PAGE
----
December 11, 1996 In the first, mostly theoretical, part of this article, the author analyses the factors that affect the pass-through of exchange rate movements to consumer prices. In the second part, she studies the recent Canadian experience in this area, starting from 1992. The analysis in the first part of the article is used to investigate why the depreciation of the Canadian dollar by almost 20 per cent between 1992 and 1994 did not produce as much of an increase in the inflation rate as predicted by conventional estimates of the exchange rate pass-through. The author first explains this phenomenon using the factors described in the theoretical part of the article: demand conditions, the costs of adjusting prices, and expectations about the depreciation's duration. She then examines the role of more specific factors, such as the abolition of customs duties on trade between Canada and the United States and the restructuring of the retail market. It is clear that the latter two factors helped neutralize the effect of the depreciation on prices.
December 10, 1996 In this article, the author examines the maturity structure of the household sector's balance sheet and the degree of interest rate variability of household loans and financial assets. The bulk of households' interest-bearing assets and financial liabilities consists of medium- and long-term, fixed-rate instruments. The pattern of personal consumption is therefore influenced more by the wealth effects of interest rate changes than by their income effects, and the full impact of a permnent shift in interest rates on consumption will become apparent only after a lag.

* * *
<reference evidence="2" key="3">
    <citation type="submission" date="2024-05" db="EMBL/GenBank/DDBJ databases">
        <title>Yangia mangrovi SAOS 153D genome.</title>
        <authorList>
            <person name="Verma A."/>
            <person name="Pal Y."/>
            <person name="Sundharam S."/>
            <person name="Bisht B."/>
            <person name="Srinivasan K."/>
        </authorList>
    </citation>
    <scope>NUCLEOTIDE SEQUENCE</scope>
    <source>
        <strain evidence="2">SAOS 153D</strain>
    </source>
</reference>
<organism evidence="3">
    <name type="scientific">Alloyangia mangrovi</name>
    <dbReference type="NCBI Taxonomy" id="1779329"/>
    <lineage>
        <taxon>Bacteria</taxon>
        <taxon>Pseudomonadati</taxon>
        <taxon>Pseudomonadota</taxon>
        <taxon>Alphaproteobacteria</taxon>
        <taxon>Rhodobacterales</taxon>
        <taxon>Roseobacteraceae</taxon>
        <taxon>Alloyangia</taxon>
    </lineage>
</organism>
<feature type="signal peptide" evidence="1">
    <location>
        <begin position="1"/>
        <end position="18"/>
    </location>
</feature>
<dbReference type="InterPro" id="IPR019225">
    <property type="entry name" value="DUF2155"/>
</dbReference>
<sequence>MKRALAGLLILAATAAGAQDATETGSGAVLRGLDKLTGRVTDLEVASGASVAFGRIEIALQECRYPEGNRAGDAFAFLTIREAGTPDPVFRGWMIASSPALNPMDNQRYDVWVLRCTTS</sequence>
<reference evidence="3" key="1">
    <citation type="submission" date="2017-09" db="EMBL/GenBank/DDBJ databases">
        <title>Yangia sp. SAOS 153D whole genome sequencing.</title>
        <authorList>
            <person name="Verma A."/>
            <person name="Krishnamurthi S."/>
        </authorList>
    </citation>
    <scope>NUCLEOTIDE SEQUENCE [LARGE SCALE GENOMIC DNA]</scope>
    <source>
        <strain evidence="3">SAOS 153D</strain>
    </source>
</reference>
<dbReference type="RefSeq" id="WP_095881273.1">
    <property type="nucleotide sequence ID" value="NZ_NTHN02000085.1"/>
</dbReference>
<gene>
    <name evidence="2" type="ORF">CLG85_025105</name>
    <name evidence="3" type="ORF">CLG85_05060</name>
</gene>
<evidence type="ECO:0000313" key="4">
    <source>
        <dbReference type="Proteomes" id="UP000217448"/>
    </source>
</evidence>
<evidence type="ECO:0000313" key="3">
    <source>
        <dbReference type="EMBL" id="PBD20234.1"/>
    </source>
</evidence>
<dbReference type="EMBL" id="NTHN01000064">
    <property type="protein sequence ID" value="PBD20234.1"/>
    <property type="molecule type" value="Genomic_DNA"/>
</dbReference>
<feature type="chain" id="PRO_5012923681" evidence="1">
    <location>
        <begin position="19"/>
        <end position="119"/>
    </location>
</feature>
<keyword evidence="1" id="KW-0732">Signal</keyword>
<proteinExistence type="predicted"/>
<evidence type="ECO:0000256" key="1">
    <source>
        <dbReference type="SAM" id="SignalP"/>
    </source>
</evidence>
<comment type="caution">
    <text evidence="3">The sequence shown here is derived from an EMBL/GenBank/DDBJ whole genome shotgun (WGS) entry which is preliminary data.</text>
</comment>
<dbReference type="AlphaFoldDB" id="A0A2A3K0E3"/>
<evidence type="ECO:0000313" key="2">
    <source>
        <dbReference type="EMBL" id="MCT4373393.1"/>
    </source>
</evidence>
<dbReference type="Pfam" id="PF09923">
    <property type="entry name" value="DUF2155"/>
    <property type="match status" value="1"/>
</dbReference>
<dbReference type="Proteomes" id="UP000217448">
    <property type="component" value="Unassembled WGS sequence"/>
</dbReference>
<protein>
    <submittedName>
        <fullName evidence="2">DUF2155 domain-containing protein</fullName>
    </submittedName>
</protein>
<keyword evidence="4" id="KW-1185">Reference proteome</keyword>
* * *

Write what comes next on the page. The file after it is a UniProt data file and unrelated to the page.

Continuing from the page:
December 9, 1996 A conventional bond is a debt instrument consisting of a series of periodic coupon payments plus the repayment of the principal at maturity. As the name suggests, a zero-coupon bond has no coupon payments. It has only a single payment consisting of the repayment of the principal at maturity. The zero-coupon bond is sold at a discount and then redeemed for its face value at maturity. The return to the investor is the difference between the face value of the bond and its discounted purchase price. In this article, the author examines the investment characteristics of zero-coupon bonds. In particular, a type of zero-coupon bond known as a strip bond is discussed. A strip bond is created by stripping coupon payments from conventional bonds. The strip bond market in Canada has grown substantially since the late 1980s and is now an integral part of Canadian fixed-income markets. As well, the opportunity to trade in the strip bond market improves the liquidity and efficiency of Canadian fixed-income markets, thus helping to reduce the overall cost of borrowing to the government.